Thread regarding Pearson PLC layoffs

Will we ever reach at least some level of stability?

I’ve been at the company for 8 years, and not a year went by without some sort of reorgs happening. The threat of layoffs is something you have to learn to live with and there is always danger that they will throw you into some other organization.
8 years is not a small time frame. My question would be, is there any chance that we will reach at least some level of stability in which we will not need to fear for our jobs to this degree?

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Post ID: @OP+1heu8i5h

12 replies (most recent on top)

Here is the bottom line:
If you have to force users to buy your product, it's a sh!t product and the company will never see stability.

Pearson (and every other publisher) tries their best to trick their users into forced purchases.

In the early 2000's it was changing up the bundle ISBNs, customizing the preface and calling it custom, etc.

The late 2000's we see IA as a way to force students into purchasing.

It's all smoke & mirrors.

If consumers do not want your product, it is a problem. And Pearson's only way to make money in US Higher Ed is to do their absolute best at tricking consumers.

The cat is out of the bag.

The single best move that publishers could do at this point is to make an unlimited library of content: books, homework systems, etc EVERYTHING at a flat rate of like $20 a term.

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Post ID: @aiab+1heu8i5h

If today's announcement is any indicator, stability is the furthest thing from reality at Pearson right now.

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Post ID: @8wac+1heu8i5h

@2ngc+1heu8i5h Publishing used to be cool. I'm talking 30, 40, 50 years ago. You were proud to say that you produced books. People love books.

Today it's honestly a joke. At best, it's irrelevant. At worst, it's predatory. Educational publishing is up there with payday loans and towing companies.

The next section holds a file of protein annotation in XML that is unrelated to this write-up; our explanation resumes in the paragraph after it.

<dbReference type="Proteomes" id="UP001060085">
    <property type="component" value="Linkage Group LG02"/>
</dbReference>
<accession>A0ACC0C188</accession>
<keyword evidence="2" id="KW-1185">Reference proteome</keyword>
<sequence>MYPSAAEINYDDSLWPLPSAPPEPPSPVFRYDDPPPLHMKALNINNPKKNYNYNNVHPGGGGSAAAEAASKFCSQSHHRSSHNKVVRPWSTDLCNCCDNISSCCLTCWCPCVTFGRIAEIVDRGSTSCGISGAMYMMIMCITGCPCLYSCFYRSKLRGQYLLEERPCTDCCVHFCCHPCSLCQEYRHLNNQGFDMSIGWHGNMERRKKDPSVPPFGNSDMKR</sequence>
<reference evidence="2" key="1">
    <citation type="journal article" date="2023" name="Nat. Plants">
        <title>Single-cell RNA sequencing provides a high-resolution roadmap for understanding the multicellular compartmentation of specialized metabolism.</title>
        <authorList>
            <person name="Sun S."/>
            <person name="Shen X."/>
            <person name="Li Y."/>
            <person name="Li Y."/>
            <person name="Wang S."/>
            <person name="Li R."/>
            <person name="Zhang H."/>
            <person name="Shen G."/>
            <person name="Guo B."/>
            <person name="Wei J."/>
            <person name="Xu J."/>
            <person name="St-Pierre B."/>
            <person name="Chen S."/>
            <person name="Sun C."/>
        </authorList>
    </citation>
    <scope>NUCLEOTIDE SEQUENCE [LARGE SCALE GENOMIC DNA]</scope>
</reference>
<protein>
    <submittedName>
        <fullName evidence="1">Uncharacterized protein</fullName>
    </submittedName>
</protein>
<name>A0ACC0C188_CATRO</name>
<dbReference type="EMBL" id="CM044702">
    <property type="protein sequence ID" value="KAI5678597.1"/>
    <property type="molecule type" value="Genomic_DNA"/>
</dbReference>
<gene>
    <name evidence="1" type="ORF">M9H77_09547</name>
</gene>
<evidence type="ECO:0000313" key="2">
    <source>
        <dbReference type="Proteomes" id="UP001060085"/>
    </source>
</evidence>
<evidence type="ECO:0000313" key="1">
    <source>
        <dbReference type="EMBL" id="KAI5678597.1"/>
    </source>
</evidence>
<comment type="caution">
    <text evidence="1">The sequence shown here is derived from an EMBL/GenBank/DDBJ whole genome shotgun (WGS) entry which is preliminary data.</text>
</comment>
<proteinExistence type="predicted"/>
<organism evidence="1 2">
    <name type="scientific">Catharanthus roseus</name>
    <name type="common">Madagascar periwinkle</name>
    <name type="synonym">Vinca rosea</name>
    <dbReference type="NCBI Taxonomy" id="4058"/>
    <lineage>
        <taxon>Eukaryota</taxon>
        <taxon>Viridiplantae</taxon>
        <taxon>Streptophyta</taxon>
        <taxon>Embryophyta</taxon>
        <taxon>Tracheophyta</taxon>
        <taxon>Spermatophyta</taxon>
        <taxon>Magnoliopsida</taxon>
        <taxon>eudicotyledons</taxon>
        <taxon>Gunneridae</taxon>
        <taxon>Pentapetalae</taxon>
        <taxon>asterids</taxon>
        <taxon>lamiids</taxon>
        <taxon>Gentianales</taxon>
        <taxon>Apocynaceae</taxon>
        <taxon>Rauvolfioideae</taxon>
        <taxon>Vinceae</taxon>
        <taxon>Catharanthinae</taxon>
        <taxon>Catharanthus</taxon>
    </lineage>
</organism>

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Post ID: @8tqo+1heu8i5h

@2ngc+1heu8i5h Your post is so accurate and the exodus you are seeing is no doubt people realizing it for themselves, coupled with seeing how fruitful other opportunities are. Imagine working in a job where your customers appreciate you and don’t call you the Evil Empire or the Enemy of Education??

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Post ID: @8cnt+1heu8i5h

The company is optimizing the use of automated systems to replace a good portion of the salesforce. It's been trending for years, but the new management is hellbent on making it a reality. We're talking a direct-to-consumer model that not only eliminates the need for a robust sales army (we used to be called the Red Army back in the day) but it makes the job of connecting educators, students and curriculum based on old models wholly obsolete. The only thing that may save you is your ability to foster IA in your territory. It's logical, pragmatic and a countermeasure to declining enrollments in higher ed. That said, there are still some really smart and dedicated people - really talented sales pros - who can take a lesson from the Story of the Chinese Farmer. In my very humble opinion, the clock is indeed ticking for many of us who have been here for a while. It's all good though. Max out where you can and keep your eyes and ears open.